In the book, Lilly Jayne is an institution in the small town of Goosebush, Massachusetts. She can trace her family back to the founding members of the town and resides in a grand house with a view of the ocean. Since her husband died, Lilly has become a bit of recluse, staying away from community events and happenings. She finally re-engages as many of the town residents attempt to clean up an overgrown park to help beautify Goosebush. It’s during this event, with dozens of people milling about, that a body is found in the garden shed, stabbed with a pair of hedge clippers.

The victim had few friends, and since she was the third wife of Lilly’s ex-husband, Pete, Lilly wasn’t exactly a big fan. But when the police suspect Pete, Lilly doesn’t believe he could be a murderer. She enlists the aid of her group of friends, the Garden Squad, to not only help clean up the town, but to help solve the murder and bring order back to their small community.

I thoroughly enjoyed Pruning the Dead. It was a well plotted cozy mystery with dynamic and interesting characters. Plenty of characters had a motive, many had opportunity, and I enjoyed trying to work out the puzzle of which one was the guilty party.

This book was provided to Mystery Playground by the publisher. The review was fair and completely independent.

You can always find Mystery Playground on Twitter @mysteryplaygrnd and on Facebook. You can also follow the blog by clicking the link on the upper right-hand corner of this webpage. 









Friday, March 1, 2019

Drinks with Reads: Final Exam with Carol Perry



Carol J. Perry is back with us today to celebrate the release of her latest Witch City Mystery, Final Exam. With so much snow outside, it's a perfect time to cozy up with a cozy mystery. Let's let Carol tell us about her new book...

Life at the house on Winter Street is abuzz with preparations for Aunt Ibby’s 45th Salem High School reunion. Lee Barrett is happy to pitch in, tracking down addresses and licking envelopes. But as a field reporter for Salem’s WICH-TV, her priority is to be on top of the town’s latest news before anyone else.
When the local police dredge up a vintage sports car containing human remains, Lee is thrilled to be the first reporter on the scene. Once she learns the car is connected to the cold case her detective boyfriend Pete is working on, her powers of investigation are quickly alerted. But it’s her Aunt Ibby’s emotional reaction to Lee’s report that puts her on the case. With the help of O’Ryan, her psychic feline sidekick, she’ll race to unravel a tangled trail of secrets—including a long-submerged skeleton, a hidden yearbook, a broken necklace and a one-time prom queen’s crown—before a killer makes history once again!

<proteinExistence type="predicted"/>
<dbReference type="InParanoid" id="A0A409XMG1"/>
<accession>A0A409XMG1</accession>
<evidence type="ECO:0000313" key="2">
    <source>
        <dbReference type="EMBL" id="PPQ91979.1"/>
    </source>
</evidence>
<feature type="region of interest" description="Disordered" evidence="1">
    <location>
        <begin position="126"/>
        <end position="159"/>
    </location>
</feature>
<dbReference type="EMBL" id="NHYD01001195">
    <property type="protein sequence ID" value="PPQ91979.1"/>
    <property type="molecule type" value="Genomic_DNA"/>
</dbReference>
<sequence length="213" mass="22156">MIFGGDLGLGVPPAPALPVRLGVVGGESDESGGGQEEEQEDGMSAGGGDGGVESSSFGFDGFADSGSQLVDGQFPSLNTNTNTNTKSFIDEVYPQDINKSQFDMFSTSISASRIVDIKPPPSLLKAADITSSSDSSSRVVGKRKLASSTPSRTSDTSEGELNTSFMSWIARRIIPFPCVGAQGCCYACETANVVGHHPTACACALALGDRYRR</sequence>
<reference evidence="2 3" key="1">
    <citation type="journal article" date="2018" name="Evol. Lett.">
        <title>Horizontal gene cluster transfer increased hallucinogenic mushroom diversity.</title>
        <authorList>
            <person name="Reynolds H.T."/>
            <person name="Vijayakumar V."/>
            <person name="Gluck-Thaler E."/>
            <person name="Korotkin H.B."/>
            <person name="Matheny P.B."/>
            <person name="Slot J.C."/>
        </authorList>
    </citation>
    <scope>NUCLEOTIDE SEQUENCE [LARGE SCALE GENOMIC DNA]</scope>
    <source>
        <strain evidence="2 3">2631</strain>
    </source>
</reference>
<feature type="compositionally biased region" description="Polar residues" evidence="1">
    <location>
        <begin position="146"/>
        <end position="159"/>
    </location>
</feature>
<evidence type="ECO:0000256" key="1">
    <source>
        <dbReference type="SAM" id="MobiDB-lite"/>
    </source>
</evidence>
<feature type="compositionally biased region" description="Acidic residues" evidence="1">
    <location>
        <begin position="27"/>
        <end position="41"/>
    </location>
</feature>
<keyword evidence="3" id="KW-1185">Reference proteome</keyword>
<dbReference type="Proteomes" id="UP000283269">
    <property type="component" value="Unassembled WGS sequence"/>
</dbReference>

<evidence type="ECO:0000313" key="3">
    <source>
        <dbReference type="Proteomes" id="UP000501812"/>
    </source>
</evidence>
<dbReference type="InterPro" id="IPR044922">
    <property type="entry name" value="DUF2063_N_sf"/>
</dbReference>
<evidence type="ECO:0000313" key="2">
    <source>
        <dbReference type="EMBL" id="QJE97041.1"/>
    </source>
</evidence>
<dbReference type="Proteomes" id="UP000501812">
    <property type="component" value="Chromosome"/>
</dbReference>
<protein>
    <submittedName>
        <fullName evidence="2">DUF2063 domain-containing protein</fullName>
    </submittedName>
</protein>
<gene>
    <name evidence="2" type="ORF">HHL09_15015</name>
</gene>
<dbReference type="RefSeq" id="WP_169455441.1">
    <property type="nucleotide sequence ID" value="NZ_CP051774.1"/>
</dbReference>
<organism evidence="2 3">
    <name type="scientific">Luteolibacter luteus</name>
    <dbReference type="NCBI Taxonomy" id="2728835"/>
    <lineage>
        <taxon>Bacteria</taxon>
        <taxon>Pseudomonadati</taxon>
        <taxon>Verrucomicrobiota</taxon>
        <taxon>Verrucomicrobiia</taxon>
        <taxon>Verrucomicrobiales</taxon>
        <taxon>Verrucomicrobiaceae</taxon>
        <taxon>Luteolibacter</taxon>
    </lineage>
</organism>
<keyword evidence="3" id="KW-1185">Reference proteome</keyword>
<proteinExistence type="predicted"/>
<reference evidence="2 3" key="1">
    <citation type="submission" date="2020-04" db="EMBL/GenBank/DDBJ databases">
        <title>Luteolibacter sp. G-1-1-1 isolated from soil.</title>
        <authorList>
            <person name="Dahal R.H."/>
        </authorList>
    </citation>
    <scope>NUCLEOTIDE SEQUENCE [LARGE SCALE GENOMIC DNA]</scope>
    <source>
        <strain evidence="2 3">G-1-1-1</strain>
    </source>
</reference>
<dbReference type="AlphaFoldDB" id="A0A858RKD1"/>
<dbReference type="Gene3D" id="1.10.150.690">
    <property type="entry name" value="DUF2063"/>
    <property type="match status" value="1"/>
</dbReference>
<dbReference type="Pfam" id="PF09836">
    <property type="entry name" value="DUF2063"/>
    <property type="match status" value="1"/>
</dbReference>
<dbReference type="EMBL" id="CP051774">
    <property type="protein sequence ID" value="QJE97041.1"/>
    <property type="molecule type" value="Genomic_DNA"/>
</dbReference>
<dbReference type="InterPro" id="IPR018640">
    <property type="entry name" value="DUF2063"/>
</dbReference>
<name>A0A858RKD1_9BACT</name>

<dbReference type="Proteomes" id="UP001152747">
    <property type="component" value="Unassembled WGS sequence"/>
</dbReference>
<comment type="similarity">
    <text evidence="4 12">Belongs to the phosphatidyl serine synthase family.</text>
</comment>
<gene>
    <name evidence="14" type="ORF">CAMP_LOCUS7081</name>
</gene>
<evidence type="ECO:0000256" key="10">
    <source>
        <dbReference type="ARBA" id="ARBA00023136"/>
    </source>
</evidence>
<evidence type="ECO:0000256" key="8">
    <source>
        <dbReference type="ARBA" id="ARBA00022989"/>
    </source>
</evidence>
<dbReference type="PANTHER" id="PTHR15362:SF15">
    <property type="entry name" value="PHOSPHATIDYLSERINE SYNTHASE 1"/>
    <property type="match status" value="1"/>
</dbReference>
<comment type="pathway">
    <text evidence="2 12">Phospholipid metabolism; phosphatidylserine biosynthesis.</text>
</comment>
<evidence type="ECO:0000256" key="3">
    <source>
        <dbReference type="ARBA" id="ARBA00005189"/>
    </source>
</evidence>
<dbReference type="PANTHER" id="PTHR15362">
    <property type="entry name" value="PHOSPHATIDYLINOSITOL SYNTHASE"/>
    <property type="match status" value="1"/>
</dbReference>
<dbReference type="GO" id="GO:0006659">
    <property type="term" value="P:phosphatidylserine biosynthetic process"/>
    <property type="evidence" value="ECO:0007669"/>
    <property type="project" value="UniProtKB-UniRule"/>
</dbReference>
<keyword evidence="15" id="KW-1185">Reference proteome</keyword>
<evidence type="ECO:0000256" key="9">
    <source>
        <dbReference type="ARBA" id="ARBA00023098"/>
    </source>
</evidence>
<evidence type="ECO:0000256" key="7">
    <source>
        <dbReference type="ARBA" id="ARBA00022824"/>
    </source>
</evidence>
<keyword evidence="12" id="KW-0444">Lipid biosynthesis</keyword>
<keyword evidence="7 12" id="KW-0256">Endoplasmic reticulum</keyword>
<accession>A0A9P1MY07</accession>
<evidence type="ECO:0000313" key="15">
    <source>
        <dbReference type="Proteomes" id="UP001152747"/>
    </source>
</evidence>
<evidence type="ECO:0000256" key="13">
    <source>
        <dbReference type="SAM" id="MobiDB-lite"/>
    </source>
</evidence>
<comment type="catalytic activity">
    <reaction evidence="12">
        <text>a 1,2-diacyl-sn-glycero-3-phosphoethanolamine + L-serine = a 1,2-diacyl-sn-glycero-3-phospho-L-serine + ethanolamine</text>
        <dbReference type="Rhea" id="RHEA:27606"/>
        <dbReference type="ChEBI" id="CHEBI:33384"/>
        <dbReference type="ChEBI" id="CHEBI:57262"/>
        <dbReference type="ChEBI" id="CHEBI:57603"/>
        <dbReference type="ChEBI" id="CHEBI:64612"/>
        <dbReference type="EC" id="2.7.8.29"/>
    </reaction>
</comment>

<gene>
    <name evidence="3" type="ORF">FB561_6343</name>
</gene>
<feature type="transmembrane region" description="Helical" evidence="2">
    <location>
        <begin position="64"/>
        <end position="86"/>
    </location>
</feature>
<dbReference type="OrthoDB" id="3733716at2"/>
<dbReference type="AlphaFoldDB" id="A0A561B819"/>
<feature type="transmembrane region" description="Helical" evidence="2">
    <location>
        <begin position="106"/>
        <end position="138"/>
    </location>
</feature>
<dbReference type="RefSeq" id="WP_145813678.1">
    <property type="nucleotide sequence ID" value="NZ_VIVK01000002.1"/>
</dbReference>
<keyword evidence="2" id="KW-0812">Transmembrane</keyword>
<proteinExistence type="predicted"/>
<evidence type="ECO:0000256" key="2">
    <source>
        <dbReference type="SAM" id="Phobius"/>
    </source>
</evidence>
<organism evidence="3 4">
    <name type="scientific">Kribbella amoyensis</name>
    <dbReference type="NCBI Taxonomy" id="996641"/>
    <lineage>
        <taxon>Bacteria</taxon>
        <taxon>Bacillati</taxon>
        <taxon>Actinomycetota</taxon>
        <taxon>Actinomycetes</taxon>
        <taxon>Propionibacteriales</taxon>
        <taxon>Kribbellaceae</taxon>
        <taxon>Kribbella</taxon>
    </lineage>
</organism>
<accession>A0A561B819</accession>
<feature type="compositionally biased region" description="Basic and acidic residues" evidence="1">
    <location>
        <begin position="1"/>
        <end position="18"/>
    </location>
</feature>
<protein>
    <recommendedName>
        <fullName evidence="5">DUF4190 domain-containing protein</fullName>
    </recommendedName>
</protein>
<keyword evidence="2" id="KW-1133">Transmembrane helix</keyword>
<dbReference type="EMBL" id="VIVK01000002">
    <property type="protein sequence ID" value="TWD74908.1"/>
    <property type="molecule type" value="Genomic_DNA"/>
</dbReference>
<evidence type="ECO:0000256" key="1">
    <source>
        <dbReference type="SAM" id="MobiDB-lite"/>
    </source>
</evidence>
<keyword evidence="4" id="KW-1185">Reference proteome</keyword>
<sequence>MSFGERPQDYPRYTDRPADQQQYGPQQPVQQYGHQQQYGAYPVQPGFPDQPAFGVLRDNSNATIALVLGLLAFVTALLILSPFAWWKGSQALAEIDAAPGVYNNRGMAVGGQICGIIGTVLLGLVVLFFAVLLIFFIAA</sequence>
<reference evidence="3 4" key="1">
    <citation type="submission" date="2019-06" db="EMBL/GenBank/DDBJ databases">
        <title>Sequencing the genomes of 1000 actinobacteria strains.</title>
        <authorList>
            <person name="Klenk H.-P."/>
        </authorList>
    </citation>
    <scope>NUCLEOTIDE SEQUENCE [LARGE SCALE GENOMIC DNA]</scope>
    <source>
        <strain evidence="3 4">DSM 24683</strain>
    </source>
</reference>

The recipe:
                                             KICKIN’ MULE 

We get to use New England’s old favorite drink—rum, along with those cute copper mugs we hardly ever take out of the cabinet!

1.5 ounces of White Rum
3 ounces of Ginger Beer
3 Lime Wedges
A sprig of fresh mint

Squeeze 2 lime wedges into a copper mug filled with ice. Add the white rum and top it with ginger beer. Garnish with the additional lime wedge and mint sprig.

Tuesday, February 26, 2019

Crime & Beyond Book Club Reads Bring Me Back by B.A. Paris


The Denver-based book club Crime & Beyond recently discussed the latest book by author B.A. Paris and Kerry Hammond is here to give us the report.

Let’s face it, book club meetings are more exciting when club members disagree about the book. If everyone loves a book—or hates it—the discussion can get boring. When the reviews are split you can really delve into a book, and break down the plot and characters.

This month Crime & Beyond read Bring Me Back by B. A. Paris. In the book, Finn and Layla are a young couple in love. One their way back from a vacation in France, they stop at a rest stop where Finn leaves Layla in the car while he uses the restroom. When he returns, Layla is gone without a trace. The police investigate her disappearance and possible murder, but can find no evidence and no leads. Flash forward ten years and Finn is now engaged to Layla’s sister, Ellen. 

Right before the couple is set to marry, someone reports seeing Layla. Finn then starts to receive emails that seem to point to Layla being alive. Finn isn’t sure if it’s true, but if it is, where has she been all this time, and why did she leave?